SE If you’re a leader who wants people to follow, then you need to discover those symbols that make people react.

SJ Symbolism is always tied up with power (social and cultural power)

SE Symbols are these things which have an enormous amount of impact, but have been separated from ideas, they don’t encourage thought.

SJ You always have to look at who decides the symbolism, who is in control of that process.

SE If you can grab people by their emotions/feelings you can get them to follow. That’s one of the reasons why I think the relationship between Pavlovan psychology and twentieth century America is something that needs much more exploration. Because there’s a lot of talk about the influence of Freudian psycho – analysis but what has been often left out of the analysis is that the ultimate psychology that runs through our society is Pavlovan. Just as Pavlov’s dogs were trained to salivate at the ringing of a bell and then they would be fed, and then after a while all you had to do was ring a bell and they thought food and they salivated, that’s the way in which communication strategies operate in the States from the 20’s on – you start creating stimuli which are designed to make people salivate.

JK One of the worst things that advertising does is that it turns people into objects. Women’s bodies become things – they become objects. We’re so used to this that it’s invisible to us, and yet it has very serious consequences. For instance, the first step toward justifying violence toward women is to think of them as objects – as less than human. These images affect us. Inevitably we value humans less if we’re surrounded by objectified representations of them.

SJ The messages about commodities now permeates all of our spaces. Advertising is the dream life of the culture. It reflects what people really want. Cause when you ask people what they really want, people don’t usually respond by saying a BMW or a big house, they respond by saying “I want a good social life; I want a good family life; I want a good romantic life; I want to have leisure time that I’m in control of; I want a work life I’m in control of; I want individual autonomy.” Unfortunately products can’t give those things. They’re not material answers, they’re social answers. The marketplace in some sense cannot provide what people say they really want.

JK The advertising world is constantly promising fulfillment and things that would give us that. But it can’t possibly deliver.

SJ Advertisers are very smart. They know that they can’t give us what we want but they take that image of what we want and link it up with their products. It’s not about manipulation, it’s not about forced consciousness. It’s about getting into the dream life of people.

SE Advertising is all about injecting value into objects whose utility isn’t quite enough to get people to buy them.

BM When we do go out and buy a product, this has had such a powerful seepage into our collective unconsciousness that we’re not just buying a product anymore. We’re purchasing entrance into this magical world.

SJ It’s a very strange world when you look at it. Using the right product will instantly transform you. Advertising reflects a kind of supernatural world. What’s the basis of that? After all, people aren’t totally stupid. They know it’s not really going to do that. But there must be an element that buying the right thing will in some sense make their world better. And the basis of that is a belief in technology – that if we can create so many things in so many ways that these objects are in some sense so powerful that they will somehow magically transform our lives. So we have the melding of the supernatural beliefs and technological beliefs – beliefs in science, beliefs in advancement way beyond anything technology and science can deliver. So we believe in technology and science but at the same time we have this belief in the magical properties of goods. They come together in advertising.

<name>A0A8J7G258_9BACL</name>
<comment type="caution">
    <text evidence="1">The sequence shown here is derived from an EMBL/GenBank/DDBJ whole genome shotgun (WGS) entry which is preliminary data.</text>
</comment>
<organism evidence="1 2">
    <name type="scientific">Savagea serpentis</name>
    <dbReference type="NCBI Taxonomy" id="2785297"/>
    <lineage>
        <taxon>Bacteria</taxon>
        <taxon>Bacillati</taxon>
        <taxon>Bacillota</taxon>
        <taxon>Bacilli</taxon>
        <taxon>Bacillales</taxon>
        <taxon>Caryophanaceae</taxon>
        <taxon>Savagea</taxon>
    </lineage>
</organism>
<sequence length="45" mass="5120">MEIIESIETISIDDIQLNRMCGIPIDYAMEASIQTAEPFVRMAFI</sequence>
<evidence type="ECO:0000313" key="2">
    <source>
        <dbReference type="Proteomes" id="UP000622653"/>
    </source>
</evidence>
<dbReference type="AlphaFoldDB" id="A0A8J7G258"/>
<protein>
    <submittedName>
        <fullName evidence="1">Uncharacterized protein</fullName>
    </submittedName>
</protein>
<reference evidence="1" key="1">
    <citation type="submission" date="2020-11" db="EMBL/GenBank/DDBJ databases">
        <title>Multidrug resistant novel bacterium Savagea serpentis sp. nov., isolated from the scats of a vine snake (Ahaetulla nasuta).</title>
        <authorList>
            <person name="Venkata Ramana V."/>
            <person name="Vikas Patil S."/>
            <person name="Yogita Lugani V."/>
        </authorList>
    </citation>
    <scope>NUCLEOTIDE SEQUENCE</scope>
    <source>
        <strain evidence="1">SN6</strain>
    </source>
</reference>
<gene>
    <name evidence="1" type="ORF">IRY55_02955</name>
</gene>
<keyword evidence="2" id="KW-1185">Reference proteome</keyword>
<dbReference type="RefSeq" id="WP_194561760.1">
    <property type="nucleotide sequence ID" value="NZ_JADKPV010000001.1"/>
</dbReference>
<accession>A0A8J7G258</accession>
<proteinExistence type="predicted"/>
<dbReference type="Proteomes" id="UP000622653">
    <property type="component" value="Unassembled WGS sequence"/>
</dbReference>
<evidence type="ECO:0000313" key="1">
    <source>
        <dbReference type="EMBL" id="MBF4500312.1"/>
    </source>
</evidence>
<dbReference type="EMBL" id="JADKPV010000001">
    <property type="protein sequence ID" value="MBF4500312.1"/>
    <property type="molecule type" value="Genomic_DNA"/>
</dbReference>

Consuming culture
SE Today the realm of commercialism is something that has no borders.

SJ Advertising is the most powerful socializing force in our society. It’s there in all the social spaces that we live in – in every part of our culture and more and more of our cultural space is taken over by the discourse of advertisers. Its sheer presence in terms of speaking to us everywhere means that it has to have a presence.

SE Whenever and wherever someone is awake and looking somewhere, that space is a potential medium to sell things.

Integrated communication
RP A TV ad you see is not just a promotional event or PR – its all of those things pulled together – now we talk about an integrated communication.

SE There is this frantic attempt to reach people in ways that are not going to be overwhelmed by other people’s messages.

RP The target audience should receive similar messages from a multiplicity of sources.

SJ The power of advertising comes from the monopoly of the cultural space within which we think about ourselves, in which we figure out who we are and how the society operates. That’s ultimate power, because all the alternative visions are blocked from that.

RP One of the interesting aspects of this concept of integrated communications is that its very faithful to the propaganda propogated by Goebels

SJ There are huge amounts of money and creativity expended on advertising. These are not just incidental messages. They are designed to communicate to us in a deep way. When you put together all those factors – intense messages with a lot of creativity, and a monopoly of the cultural spaces in which we live, you have a cultural power of the very first order.

Premeditated waste
SE Advertising cloaks power and human destruction behind beautiful faces and aesthetic experiences and as a result the very things that may endanger human society are often portrayed as intense sensual experiences. There’s a whole industry in fact, which is involved in translating the process of consumption into an erotic spectacle.